The base URL for viewing the presentation (internal and external).

When the request is made to present a file, the base URL is taken to encode a few things such as file ID,
meeting ID, unique identifier of the actual front-end server hosting the meeting) and sends it to the client.
Additional security is also provided by a session lifetime token and is put in the URL. After the viewer
client gets the URL, the client connects to the provided URL to view the presentation from the WAC
server. The WAC server then makes the request to the Lync Server and the file is provided through the
filecontent server. Then, the presentation happens directly between the client and the WAC server.

Topology Impacts
Topology ImpactsEnterprise Edition
The WAC server is not built specifically for Lync. It
has Office viewing and editing capability to
support many scenarios from SharePoint and
Exchange Servers. You should set up a centralized
WAC server farm so all related components can be
used suitably.
From an Enterprise Edition perspective, a Lync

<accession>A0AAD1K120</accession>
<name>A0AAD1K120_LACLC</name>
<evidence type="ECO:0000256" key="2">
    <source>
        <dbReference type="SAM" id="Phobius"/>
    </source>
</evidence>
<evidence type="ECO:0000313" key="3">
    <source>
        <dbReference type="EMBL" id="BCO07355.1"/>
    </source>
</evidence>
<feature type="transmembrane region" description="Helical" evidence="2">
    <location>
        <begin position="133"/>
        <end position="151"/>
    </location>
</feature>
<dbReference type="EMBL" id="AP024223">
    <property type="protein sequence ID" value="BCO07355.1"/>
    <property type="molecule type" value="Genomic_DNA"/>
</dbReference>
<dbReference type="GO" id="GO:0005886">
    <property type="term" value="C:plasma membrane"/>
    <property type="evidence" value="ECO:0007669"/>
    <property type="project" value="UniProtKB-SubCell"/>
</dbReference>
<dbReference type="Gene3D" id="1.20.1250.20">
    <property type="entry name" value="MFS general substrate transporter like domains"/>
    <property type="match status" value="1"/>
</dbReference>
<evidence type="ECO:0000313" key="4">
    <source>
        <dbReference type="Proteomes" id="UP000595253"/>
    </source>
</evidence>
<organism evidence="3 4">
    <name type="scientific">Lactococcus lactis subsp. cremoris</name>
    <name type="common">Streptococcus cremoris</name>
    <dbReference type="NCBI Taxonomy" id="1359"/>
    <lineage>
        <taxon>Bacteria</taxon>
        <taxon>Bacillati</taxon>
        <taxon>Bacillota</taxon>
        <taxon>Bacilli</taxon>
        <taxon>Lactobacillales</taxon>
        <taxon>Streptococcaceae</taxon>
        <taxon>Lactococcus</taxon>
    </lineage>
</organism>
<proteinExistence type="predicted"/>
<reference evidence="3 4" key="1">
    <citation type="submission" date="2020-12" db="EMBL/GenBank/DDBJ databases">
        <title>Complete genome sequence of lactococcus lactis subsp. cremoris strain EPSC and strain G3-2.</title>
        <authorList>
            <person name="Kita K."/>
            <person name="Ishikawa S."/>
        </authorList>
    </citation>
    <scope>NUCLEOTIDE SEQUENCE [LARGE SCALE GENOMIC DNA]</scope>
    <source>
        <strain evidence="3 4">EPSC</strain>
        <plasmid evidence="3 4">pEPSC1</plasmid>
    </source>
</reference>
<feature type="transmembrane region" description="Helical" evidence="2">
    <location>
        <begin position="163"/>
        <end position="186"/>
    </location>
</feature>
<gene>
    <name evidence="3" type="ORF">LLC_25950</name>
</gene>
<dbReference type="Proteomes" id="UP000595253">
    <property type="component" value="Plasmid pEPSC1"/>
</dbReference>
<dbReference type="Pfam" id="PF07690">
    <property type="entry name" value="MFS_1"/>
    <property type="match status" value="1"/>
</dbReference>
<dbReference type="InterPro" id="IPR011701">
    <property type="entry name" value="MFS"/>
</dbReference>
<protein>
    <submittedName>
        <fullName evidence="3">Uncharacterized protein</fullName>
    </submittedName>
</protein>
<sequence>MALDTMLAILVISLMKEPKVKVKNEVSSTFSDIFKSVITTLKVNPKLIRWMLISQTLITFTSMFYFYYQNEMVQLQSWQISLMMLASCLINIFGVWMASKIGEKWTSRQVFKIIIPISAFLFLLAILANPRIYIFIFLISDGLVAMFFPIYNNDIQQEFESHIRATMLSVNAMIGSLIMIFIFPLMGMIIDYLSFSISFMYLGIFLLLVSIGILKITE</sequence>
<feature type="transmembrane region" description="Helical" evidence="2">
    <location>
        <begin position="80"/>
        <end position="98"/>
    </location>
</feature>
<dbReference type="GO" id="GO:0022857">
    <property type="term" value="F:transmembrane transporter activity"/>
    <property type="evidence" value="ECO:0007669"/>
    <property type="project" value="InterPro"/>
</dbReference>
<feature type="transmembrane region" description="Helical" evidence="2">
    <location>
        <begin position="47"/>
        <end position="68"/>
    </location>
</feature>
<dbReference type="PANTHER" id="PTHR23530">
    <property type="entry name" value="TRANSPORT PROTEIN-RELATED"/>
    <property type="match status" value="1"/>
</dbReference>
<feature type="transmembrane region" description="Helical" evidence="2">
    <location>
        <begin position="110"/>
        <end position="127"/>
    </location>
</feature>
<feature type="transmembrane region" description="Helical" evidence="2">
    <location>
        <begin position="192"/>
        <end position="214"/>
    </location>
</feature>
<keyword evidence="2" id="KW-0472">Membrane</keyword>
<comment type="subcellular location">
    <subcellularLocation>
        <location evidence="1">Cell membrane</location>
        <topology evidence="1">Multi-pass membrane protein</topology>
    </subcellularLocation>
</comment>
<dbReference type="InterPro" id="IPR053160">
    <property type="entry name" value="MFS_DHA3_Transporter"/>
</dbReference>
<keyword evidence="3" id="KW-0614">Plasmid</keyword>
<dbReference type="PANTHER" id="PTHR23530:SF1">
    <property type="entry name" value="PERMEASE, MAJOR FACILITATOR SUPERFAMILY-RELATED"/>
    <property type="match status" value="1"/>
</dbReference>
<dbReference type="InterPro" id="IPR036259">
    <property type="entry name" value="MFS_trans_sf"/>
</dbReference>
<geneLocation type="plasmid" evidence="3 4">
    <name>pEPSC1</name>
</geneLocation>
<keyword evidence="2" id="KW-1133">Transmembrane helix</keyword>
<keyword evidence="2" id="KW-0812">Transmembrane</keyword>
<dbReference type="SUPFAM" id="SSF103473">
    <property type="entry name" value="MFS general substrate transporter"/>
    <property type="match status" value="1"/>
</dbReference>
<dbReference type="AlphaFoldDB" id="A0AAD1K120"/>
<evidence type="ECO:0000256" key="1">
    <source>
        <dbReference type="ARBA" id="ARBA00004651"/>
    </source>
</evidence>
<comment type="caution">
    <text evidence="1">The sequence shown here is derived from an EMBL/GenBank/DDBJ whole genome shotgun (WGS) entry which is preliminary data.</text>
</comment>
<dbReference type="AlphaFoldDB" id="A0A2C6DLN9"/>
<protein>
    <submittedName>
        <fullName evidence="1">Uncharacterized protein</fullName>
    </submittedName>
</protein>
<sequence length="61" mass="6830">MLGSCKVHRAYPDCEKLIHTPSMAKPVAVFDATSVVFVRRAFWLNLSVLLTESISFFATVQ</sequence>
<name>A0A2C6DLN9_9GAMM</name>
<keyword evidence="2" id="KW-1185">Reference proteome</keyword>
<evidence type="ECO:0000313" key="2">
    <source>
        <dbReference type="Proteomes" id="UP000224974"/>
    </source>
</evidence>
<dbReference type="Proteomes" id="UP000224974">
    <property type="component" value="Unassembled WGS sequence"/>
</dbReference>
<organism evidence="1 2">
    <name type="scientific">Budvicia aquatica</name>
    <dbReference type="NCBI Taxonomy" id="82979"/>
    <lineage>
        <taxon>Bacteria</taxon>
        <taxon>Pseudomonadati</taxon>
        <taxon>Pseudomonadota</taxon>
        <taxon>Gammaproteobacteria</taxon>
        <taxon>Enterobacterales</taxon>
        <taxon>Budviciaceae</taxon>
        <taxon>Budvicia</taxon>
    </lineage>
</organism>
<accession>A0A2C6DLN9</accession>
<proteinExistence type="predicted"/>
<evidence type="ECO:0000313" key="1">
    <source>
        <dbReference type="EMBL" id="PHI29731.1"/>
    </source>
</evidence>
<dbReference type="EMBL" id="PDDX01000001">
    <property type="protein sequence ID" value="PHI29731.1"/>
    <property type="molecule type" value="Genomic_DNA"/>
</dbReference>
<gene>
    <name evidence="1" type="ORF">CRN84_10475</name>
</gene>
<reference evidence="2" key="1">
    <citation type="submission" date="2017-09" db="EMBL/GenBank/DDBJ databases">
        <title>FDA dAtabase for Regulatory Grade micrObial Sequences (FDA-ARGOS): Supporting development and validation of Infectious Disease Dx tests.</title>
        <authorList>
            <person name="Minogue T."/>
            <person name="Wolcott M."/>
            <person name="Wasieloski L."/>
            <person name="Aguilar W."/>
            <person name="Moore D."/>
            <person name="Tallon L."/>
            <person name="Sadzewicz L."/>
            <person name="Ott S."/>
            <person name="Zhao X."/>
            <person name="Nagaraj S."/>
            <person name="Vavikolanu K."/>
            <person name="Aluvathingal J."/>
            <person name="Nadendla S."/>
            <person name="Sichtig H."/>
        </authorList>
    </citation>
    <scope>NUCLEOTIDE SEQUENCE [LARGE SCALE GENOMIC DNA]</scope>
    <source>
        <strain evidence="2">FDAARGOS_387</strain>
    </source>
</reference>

pool is set up as usual, to identify where the WAC
server is deployed (basically specifying a URL).

Topology ImpactStandard Edition

Standard Edition is usually used for small deployments. In such scenarios, you would have a Lync Standard
Edition and a WAC server. Again, you would have to define the URL for the WAC server when deploying
Lync Standard Edition. We recommend that you have two virtual machines, one for Lync and the second
for the WAC server, on the same physical server.

Topology ImpactsWAC External Access

The clients connect to both the Lync and WAC server through the Reverse Proxy. All traffic between Lync
and WAC stays on the internal network.

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Conference Dial-Out for Non-Voice Enabled Users


Lync Server 2013 now allows participants who are
not Enterprise Voiceenabled to initiate dial-out